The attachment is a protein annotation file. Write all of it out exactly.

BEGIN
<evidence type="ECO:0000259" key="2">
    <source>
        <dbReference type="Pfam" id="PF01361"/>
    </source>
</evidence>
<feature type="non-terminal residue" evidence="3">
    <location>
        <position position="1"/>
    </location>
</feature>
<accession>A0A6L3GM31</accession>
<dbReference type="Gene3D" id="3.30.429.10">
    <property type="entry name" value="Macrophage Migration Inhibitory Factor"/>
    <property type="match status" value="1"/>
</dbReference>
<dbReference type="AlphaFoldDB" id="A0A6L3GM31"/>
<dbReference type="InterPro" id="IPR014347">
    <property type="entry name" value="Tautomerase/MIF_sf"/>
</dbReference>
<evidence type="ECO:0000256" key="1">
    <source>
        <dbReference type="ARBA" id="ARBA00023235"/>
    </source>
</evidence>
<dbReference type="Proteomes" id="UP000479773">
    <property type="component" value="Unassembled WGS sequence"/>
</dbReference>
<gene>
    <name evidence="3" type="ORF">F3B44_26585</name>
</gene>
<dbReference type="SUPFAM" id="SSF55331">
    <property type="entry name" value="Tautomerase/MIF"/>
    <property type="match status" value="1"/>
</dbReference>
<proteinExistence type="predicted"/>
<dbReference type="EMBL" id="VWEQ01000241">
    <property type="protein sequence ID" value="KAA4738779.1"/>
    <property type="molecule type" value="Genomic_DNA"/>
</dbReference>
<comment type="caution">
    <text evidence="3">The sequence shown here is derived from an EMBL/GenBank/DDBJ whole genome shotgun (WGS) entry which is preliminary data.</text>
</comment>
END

<evidence type="ECO:0000259" key="2">
    <source>
        <dbReference type="Pfam" id="PF01361"/>
    </source>
</evidence>
<feature type="non-terminal residue" evidence="3">
    <location>
        <position position="1"/>
    </location>
</feature>
<accession>A0A6L3GM31</accession>
<dbReference type="Gene3D" id="3.30.429.10">
    <property type="entry name" value="Macrophage Migration Inhibitory Factor"/>
    <property type="match status" value="1"/>
</dbReference>
<dbReference type="AlphaFoldDB" id="A0A6L3GM31"/>
<dbReference type="InterPro" id="IPR014347">
    <property type="entry name" value="Tautomerase/MIF_sf"/>
</dbReference>
<evidence type="ECO:0000256" key="1">
    <source>
        <dbReference type="ARBA" id="ARBA00023235"/>
    </source>
</evidence>
<dbReference type="Proteomes" id="UP000479773">
    <property type="component" value="Unassembled WGS sequence"/>
</dbReference>
<gene>
    <name evidence="3" type="ORF">F3B44_26585</name>
</gene>
<dbReference type="SUPFAM" id="SSF55331">
    <property type="entry name" value="Tautomerase/MIF"/>
    <property type="match status" value="1"/>
</dbReference>
<proteinExistence type="predicted"/>
<dbReference type="EMBL" id="VWEQ01000241">
    <property type="protein sequence ID" value="KAA4738779.1"/>
    <property type="molecule type" value="Genomic_DNA"/>
</dbReference>
<comment type="caution">
    <text evidence="3">The sequence shown here is derived from an EMBL/GenBank/DDBJ whole genome shotgun (WGS) entry which is preliminary data.</text>
</comment>